RescueZilla - Fast, efficient, reliable - perfect imaging tool

Updated: September 1, 2022

System imaging is a nerdy topic. But it is an important topic. If and when you introduce big changes to your operating system baseline, you want to have the ability to roll those changes back in case of an error or some odd incompatibility. Different operating systems - and filesystems - resolve this quandary in various ways. The most prevalent, common among them is system imaging - you grab a time snapshot of your system state, and later on, restore it if you need to.

In Linux, the quintessential tool for the job is the powerful CloneZilla, an awesome, versatile tool about which I wrote a complete tutorial back in 2011. It works great, but it has one caveat. It's nerdy even for nerds, and requires a far deal of expertise to use with confidence. Enter RescueZilla, a open-source disk management suite designed to provide the full CloneZilla functionality with a convenient GUI on top of it. Well, let's explore.

More about RescueZilla

The software comes as a bootable live CD/DVD/image based on Ubuntu 22.04 with a simple desktop, plus a handful of utilities, including Firefox, GParted partitioning wizard, text editor, and a few other tools. This means you can and should be able to boot RescueZilla on any reasonably modern computer, and also have basic network and diagnostics functionality on top of the backup/restore tooling.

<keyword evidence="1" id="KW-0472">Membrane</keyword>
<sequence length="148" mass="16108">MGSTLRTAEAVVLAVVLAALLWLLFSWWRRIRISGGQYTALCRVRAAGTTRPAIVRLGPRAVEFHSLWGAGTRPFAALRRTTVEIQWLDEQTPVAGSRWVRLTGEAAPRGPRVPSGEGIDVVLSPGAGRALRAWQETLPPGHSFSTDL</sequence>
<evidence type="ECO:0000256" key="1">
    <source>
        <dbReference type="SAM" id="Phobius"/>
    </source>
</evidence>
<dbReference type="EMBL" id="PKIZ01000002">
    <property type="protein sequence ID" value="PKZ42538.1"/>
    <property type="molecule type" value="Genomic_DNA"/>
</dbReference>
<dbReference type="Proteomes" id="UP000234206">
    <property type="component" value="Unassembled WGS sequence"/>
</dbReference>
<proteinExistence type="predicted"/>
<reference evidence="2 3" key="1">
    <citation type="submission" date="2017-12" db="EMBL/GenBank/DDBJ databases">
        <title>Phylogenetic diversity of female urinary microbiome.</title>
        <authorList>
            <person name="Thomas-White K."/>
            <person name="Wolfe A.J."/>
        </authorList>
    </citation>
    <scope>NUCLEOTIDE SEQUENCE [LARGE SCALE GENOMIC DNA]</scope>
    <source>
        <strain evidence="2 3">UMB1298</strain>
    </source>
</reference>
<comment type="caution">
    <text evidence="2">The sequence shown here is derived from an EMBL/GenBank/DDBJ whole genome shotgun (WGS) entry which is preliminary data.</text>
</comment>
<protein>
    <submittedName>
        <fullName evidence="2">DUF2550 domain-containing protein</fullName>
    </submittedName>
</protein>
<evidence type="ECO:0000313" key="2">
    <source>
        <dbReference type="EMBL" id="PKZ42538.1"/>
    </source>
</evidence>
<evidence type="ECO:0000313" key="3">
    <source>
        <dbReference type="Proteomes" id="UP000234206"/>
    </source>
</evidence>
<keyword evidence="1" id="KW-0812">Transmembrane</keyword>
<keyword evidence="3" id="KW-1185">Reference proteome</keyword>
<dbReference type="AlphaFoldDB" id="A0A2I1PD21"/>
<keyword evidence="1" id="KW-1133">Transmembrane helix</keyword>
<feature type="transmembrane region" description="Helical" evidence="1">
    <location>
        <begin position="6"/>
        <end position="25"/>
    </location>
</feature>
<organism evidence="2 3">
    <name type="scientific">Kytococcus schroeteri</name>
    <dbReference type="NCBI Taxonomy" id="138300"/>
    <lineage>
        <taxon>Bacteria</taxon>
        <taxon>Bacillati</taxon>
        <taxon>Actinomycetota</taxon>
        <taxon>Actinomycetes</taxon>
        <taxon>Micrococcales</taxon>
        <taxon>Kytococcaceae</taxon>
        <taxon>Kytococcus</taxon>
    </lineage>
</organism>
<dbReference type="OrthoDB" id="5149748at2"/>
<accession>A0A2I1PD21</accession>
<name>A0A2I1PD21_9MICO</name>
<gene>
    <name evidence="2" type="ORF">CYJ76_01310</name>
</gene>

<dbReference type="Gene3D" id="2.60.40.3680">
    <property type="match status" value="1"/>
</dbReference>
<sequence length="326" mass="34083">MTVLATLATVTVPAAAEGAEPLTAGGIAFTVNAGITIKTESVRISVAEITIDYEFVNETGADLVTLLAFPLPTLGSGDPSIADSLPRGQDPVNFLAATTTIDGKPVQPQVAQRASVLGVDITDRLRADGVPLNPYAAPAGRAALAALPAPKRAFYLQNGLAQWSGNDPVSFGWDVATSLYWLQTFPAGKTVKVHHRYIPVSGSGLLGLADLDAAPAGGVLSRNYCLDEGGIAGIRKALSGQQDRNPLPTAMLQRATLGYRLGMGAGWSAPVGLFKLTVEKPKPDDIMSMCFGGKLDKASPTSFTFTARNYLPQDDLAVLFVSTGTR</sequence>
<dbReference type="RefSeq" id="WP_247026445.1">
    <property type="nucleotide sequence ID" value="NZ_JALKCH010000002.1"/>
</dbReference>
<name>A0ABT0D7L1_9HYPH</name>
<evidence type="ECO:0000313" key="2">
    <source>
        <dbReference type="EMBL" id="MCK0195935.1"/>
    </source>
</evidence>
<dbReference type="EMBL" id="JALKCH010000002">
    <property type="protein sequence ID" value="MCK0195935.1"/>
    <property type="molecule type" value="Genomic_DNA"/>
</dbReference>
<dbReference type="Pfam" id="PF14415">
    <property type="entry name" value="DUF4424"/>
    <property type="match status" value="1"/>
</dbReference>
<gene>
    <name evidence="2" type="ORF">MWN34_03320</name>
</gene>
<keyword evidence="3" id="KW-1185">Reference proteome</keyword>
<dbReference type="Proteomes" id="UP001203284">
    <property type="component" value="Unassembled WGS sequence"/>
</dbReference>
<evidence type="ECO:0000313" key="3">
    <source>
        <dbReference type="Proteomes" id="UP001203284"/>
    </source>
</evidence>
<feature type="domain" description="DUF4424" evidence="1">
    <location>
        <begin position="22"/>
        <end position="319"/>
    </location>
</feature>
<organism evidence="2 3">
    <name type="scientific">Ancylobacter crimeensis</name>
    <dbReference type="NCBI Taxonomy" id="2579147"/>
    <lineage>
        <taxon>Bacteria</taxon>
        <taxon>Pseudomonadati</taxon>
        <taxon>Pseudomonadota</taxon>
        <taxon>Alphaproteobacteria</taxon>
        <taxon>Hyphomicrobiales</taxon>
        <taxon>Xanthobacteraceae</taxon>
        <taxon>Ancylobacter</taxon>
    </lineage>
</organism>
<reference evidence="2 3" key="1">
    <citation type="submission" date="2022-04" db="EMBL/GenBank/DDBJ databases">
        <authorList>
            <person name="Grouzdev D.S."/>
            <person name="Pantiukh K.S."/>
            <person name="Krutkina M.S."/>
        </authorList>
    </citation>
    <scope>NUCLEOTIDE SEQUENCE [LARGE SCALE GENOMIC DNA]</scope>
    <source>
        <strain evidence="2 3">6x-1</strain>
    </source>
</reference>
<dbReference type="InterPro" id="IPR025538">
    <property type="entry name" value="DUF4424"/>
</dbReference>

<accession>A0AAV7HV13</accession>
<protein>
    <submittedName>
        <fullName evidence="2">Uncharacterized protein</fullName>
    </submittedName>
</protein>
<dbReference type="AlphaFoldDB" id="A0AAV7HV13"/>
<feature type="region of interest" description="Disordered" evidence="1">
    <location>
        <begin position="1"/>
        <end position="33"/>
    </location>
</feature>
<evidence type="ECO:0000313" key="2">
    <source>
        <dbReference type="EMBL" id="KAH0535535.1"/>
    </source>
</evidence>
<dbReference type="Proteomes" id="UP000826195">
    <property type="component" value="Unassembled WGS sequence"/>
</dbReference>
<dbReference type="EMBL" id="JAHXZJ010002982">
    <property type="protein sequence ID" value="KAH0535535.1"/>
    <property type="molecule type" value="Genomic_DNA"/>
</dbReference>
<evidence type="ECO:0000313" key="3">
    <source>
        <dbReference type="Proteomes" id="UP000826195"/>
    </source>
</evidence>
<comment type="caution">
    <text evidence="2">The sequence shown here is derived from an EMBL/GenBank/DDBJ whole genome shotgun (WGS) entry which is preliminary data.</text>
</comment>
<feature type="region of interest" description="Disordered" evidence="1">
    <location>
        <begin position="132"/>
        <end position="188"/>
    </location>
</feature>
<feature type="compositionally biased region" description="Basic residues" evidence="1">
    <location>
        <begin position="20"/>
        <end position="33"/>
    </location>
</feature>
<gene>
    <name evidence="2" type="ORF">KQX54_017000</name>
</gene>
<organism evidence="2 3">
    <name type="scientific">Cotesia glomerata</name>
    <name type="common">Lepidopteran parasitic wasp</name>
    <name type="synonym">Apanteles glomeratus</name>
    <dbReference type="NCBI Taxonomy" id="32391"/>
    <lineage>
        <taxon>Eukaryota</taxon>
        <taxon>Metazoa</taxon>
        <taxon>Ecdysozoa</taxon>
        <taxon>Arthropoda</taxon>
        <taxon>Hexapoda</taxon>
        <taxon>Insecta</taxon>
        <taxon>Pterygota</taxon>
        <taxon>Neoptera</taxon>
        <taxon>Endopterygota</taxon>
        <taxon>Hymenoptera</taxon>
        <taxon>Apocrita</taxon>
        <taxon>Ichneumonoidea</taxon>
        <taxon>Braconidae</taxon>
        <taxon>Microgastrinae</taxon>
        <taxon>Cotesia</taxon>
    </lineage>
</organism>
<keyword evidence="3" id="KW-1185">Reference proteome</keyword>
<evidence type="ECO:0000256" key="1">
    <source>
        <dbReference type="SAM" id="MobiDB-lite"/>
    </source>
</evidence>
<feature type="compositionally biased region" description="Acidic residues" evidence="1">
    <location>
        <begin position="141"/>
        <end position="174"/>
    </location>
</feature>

I decided to test RescueZilla in a virtual machine setup, which does not necessarily reflect your everyday scenario, but I slightly complicated things to make the ordeal more robust. The VM has Windows 10 installed it, and there's a second disk that I'm going to use as a backup destination (and later restore) for the system images.

RescueZilla booted without any problems, albeit in 800x600px resolution. However, right-click on the desktop, and you can easily adjust the resolution to anything you need, and then continue working. You can use the partition tool before running the namesake app, or if you like your command-line, go there and use CloneZilla directly.

Boot menu

Desktop resolution

Menu

System imaging (backup)

I started with the backup option, and I tried both the full disk image and individual partition image. The first step went fine, but then, when I wanted to select the destination where to save the images, the second disk wasn't showing up in the list. This is because it hasn't been initialized. So I powered GParted, created a new GPT partition table, created a single partition, and formatted with NTFS. However, if you don't have a second local disk, you can also save the image to a network destination.

Choose source

No destination

Destination shown

Your next step is to choose the destination folder. This feels a bit less intuitive, but you do need to click on the Browse button and then either locate or create a folder where you want to save the image. Next, you can name the image (other than its default).

Folder

Image name

The next step is to choose the level of compression. What RescueZilla does not do is offer you an option to encrypt the image. This is something you will need to do manually yourself after the fact. And that's more or less that.